Thousands of anti-government protesters have returned to the streets of Bangkok, reviving their whistle-blowing, traffic-blocking campaign to force the resignation of the country's prime minister.
Protesters are marching from the Thai capital's main Lumpini Park, taking six different routes through the city centre, news agency AP has reported.
They have reiterated demands for Yingluck Shinawatra's elected government to yield power to an interim appointed council that would introduce vaguely defined anti-corruption reforms.
Saturday's march comes after a lull in anti-government street rallies that started about five months ago, amid growing concern of violence between supporters and opponents of Yingluck, who has refused to step down.
Yingluck's government has come under growing threats of legal action that could force it from office.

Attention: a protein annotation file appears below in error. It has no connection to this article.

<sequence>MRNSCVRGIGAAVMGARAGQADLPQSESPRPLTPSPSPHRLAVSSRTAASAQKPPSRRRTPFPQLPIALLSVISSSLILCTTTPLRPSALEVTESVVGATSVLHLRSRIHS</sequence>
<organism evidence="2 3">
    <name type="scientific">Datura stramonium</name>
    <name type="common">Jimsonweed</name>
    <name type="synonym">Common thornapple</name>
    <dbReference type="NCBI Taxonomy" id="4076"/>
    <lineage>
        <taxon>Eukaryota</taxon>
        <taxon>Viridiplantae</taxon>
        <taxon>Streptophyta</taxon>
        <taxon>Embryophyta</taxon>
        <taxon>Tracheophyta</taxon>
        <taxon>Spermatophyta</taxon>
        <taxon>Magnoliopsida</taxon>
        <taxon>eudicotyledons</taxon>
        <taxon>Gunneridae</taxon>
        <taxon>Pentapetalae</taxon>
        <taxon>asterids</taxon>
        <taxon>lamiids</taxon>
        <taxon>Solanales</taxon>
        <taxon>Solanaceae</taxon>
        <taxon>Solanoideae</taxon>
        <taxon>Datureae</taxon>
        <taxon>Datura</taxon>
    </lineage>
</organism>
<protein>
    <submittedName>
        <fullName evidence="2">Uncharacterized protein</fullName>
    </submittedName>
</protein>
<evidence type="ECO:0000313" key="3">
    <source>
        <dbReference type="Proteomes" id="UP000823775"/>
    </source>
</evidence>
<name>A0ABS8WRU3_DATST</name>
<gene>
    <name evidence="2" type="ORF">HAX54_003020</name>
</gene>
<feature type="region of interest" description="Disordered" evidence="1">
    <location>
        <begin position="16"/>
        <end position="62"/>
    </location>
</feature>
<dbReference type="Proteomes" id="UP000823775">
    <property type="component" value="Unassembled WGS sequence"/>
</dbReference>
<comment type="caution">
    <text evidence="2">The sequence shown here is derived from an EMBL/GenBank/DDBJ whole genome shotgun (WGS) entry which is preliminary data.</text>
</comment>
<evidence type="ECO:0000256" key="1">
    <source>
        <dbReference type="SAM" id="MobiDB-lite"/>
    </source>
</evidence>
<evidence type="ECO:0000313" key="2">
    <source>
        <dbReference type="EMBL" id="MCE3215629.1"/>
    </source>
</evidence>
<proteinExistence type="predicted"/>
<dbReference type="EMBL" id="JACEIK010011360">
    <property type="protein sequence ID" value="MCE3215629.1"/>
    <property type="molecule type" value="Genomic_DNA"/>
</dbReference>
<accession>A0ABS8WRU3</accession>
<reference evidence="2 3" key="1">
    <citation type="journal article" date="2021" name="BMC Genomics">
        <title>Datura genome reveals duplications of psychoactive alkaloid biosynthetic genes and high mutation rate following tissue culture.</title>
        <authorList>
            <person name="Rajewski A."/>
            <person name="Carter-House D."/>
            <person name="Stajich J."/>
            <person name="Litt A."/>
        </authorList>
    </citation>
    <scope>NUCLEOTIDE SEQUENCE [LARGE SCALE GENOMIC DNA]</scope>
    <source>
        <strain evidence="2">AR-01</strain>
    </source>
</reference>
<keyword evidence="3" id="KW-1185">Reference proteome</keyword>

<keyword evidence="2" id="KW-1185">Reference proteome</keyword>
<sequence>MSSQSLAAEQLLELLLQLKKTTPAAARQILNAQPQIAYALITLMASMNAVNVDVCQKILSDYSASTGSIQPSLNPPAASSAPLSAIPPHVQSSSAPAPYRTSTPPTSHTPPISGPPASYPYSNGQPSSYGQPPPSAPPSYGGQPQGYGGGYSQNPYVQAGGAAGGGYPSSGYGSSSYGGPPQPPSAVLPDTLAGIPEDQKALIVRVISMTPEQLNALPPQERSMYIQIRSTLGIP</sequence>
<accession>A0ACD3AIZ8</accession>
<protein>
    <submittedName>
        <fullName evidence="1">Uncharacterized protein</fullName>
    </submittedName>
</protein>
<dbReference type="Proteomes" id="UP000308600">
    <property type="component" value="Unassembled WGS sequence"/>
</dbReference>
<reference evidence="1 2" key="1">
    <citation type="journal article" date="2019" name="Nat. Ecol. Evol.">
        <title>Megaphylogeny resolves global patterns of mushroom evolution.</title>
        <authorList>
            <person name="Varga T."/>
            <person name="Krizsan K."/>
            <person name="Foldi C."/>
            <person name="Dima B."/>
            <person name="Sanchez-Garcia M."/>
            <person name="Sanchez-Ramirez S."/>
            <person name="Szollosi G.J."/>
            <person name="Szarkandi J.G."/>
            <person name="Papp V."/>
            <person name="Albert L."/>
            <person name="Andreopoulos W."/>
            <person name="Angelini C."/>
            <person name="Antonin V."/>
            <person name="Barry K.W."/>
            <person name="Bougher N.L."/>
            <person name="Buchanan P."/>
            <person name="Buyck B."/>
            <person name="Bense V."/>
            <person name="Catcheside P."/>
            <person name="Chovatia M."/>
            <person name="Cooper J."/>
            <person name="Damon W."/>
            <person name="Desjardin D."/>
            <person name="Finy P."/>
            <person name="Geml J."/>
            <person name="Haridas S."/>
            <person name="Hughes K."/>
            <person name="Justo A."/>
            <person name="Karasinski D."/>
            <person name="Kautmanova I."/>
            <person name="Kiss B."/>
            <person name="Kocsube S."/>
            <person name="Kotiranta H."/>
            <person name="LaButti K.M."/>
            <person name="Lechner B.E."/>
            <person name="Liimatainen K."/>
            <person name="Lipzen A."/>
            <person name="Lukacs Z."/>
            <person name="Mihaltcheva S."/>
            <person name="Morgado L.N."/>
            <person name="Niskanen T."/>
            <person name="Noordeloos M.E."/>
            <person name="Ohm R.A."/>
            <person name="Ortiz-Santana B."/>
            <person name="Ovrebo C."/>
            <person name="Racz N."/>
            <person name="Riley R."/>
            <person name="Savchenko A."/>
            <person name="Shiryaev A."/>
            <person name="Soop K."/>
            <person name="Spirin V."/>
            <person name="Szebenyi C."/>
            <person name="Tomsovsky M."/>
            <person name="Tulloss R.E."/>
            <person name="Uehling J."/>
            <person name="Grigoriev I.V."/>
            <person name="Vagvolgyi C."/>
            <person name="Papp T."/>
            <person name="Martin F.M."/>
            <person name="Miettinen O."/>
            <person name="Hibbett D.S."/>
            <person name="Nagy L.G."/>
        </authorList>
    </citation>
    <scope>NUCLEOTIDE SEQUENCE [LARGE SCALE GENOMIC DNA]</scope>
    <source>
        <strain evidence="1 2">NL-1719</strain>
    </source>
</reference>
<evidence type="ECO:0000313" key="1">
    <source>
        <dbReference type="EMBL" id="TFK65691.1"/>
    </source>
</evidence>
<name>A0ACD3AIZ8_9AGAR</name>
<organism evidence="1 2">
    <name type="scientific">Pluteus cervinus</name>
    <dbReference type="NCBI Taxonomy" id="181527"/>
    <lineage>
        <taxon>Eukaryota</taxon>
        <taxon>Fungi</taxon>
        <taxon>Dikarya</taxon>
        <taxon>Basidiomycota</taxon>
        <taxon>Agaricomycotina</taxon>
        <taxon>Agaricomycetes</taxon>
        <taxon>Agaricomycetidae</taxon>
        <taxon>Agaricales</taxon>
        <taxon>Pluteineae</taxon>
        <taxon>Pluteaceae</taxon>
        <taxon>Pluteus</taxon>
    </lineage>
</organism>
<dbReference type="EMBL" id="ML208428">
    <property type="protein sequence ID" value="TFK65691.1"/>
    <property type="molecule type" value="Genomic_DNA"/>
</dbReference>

Thailand's Constitutional Court had last week declared as invalid the parliamentary elections held last February, throwing the country into a deeper political impasse.
The court said on Friday that the vote did not take place on the same day across the country and that violated a clause in the constitution.
A court spokesman told reporters that judges voted 6-3, according to the AFP news agency. It was unclear when a new vote would be held.
The government faces a slew of legal challenges and has withstood calls to resign despite the protests, which have shut government offices and at times blocked major thoroughfares in Bangkok to try to force Yingluck out.
Hundreds of people have been injured in the violence and 23 have died.